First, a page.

Monday, June 17, 2024
Monday, June 17, 2024
HomeAll The NewsYou Will Fall Asleep, So Charge Your Phone Now

You Will Fall Asleep, So Charge Your Phone Now

I don’t know if I will ever learn my lesson. There have been so many times when I have gone to bed, knew I was tired and would fall asleep any minute, told myself I better plug my phone in to charge right away in case I fell asleep and then woke up to an uncharged and dead phone. Am I alone? I know I’m not completely alone — my wife does this way more than me!

This too often reality in our house is the modern twist to an ancient parable told by Jesus — the Parable of the 10 Virgins.

You’re likely familiar with the Parable of the 10 Virgins or 10 Bridesmaids found in Matt. 25:1-13. This parable is part of the application portion of Jesus’ Olivet Discourse which is recorded in Matthew 24-25, begins with the disciples asking Jesus what the signs of the end of the age would be. Jesus then embarked on the greatest prophecy conference in history. He walked through the signs and then pivoted to application. He gave a “now this is how you should live.” It seems He was far more concerned with His followers living in light of His return versus them knowing all the details. The end of Matthew 24 contains a few short parables, then there are seemingly three parables in Matthew 25. (I say seemingly because I think there’s a possibility the third isn’t a parable, but rather a return to the events of the end of the age. I’m still wrestling with that one.)

The first of the possible three parables is the one of the 10 bridesmaids. Jesus’ parable follows the Jewish wedding custom of that day where a groom-to-be would come pay a dowry for his bride-to-be, then return to his family’s home to add a room. When the groom-to-be’s father said the room was done and it was time (for only the father knows) the groom-to-be would grab his wedding party and go get his bride and her wedding party. Therefore, the bride and her party needed to be ready.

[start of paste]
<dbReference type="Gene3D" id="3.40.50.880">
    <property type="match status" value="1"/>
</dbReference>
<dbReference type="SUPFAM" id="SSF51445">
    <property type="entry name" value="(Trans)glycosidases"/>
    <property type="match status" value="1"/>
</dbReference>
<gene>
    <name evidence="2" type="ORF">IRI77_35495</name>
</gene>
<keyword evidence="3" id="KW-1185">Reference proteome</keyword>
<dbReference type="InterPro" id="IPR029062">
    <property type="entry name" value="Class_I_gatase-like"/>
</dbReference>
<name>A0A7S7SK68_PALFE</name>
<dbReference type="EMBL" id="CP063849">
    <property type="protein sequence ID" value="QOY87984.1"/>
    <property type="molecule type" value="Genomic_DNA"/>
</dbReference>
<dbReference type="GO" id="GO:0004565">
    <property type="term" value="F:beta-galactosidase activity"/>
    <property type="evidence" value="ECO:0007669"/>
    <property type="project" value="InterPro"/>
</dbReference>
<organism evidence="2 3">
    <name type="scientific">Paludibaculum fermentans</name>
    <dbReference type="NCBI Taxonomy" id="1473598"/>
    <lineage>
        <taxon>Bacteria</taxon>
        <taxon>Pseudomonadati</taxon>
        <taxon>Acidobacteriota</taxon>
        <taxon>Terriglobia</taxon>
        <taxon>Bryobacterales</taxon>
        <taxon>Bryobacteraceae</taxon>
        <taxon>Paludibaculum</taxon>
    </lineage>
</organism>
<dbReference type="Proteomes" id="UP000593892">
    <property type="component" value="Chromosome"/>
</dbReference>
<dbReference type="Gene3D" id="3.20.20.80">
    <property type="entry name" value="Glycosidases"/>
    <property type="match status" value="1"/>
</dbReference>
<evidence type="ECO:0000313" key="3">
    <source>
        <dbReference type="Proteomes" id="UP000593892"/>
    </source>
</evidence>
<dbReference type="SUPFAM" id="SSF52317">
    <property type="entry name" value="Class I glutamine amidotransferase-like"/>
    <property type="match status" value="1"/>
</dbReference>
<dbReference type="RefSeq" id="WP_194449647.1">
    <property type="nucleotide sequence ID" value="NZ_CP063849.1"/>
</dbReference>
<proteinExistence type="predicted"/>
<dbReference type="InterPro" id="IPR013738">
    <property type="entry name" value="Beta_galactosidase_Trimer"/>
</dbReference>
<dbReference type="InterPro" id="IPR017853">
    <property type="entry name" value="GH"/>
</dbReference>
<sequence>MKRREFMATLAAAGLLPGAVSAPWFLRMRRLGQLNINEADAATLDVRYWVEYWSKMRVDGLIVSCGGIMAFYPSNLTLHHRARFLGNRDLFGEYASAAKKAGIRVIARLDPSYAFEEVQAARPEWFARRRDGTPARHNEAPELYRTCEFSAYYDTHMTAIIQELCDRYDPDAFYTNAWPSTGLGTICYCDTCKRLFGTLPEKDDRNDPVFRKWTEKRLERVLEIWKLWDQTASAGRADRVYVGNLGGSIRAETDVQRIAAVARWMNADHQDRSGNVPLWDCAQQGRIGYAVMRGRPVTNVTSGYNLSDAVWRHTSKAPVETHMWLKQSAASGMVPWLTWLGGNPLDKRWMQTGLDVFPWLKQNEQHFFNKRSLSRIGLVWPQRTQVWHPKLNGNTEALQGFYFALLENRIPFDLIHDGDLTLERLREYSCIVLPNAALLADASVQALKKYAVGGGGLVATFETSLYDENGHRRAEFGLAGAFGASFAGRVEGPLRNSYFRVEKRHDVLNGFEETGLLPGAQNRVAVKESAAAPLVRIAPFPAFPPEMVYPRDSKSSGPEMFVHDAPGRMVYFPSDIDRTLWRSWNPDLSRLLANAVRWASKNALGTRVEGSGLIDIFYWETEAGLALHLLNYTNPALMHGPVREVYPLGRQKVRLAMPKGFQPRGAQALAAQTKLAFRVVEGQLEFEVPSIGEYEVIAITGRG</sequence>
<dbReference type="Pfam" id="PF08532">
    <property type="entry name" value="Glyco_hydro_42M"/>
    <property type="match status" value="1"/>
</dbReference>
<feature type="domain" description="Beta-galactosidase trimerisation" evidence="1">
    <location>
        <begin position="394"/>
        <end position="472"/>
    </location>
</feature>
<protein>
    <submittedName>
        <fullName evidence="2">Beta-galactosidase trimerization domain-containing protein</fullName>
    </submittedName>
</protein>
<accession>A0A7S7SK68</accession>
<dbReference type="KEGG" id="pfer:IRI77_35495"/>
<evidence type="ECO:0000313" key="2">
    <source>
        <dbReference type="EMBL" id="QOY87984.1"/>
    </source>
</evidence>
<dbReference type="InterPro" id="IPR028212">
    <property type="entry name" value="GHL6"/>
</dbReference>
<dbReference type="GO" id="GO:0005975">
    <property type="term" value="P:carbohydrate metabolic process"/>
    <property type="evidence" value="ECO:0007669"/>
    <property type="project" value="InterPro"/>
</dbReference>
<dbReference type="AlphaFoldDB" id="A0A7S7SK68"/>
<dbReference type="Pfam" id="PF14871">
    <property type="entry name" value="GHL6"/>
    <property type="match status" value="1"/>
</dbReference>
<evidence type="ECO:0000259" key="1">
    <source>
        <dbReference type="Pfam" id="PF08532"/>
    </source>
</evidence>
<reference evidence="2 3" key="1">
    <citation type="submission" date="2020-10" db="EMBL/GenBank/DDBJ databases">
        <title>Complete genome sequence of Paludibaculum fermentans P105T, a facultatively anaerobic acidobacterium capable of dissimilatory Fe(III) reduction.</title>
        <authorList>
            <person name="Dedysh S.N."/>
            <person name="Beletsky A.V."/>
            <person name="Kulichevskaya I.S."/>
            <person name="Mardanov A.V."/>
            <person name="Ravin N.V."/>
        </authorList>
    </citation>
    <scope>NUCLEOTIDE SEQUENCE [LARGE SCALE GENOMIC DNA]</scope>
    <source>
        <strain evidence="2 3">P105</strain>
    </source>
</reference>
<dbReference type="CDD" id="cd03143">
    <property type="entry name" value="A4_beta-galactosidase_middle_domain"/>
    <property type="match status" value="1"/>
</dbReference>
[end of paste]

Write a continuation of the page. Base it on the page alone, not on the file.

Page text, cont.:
In the parable, Jesus said, all 10 fell asleep, but 5 had extra oil for their lamps and the other 5 did not (Or as in our modern twist, 5 had plugged their phones in to charge before they went to sleep and 5 didn’t.)

The five who had oil in their lamps were able to go to the wedding banquet. The five who were without oil had to go searching for oil and missed the wedding banquet.

Five were ready. Five weren’t.

Five rose to the occasion. Five wilted. 

All 10 were asleep.

I’ve always thought of this parable and preached it as if it talked about generally being ready for Jesus, and that this boiled down to being saved or not. It is a Biblical reality that is true, but may not be the fullest interpretation of this parable.

We are only saved by faith in Christ. That’s it. I’m not arguing anything different, but I believe the parables need to be interpreted in context. I think it’s more accurate to understand that this parable relates to how to live in the last days. Ultimately, being ready for Jesus is to be saved, but I’m not sure if that is all that is meant by being ready here. I don’t know exactly what is meant by oil either. There is a biblical precedent for the oil being the Holy Spirit, which again we receive in full at our salvation. Though again that’s true, I feel as though, in the context of this parable, the oil might be “what is needed to faithfully persevere in this time.”

As you can tell I’m wrestling through some of those details, but one detail I’m not struggling with is that they all fell asleep. I hadn’t caught this until a couple of years ago when a friend came to me with this detail. All the bridesmaids fell asleep awaiting the groom. I believe it’s highly likely Jesus is indicating most all of His followers will be asleep and not watching for Him. They don’t have to be because Jesus said just a few verses before that His followers needed to respond to the signs of the last days by staying awake — by being alert and watchful. Yet, the default for the follower of Christ is to have grown weary in the wait and be asleep. Is this why we don’t focus on the end of the age much?

Though most all will be asleep a percentage will have “charged” their phone before they fell asleep. They had stocked up on oil. They had put wood on the fire. They had saved. So, though they missed the signs they were still ready to be faithful in the challenges.

Though I have lots of questions about this parable — we must see that we can and likely will be (maybe are) asleep. But let’s make sure we’ve got what we need in case we do. Let’s plug in our phones for we will likely fall asleep.

I don’t think we have to wonder much about what this might look like — we’ve seen a microcosm of it with COVID. We mostly all were asleep that something like COVID could come and impact our churches. Therefore, like the parable, we all had fallen asleep. The storm of COVID brought challenges that woke us up. Nearly half proved to have had oil and half didn’t.

Today, nearly three years down the road from that first Sunday of not gathering, only 40%-60% have returned to our churches. Is it possible that the ones who fell asleep with the oil returned? COVID was a bad time, but we ain’t seen nothing yet.

Jake is the newest state missionary and would love to share about the work in Northwest Arkansas and encourage your church to stand firm. (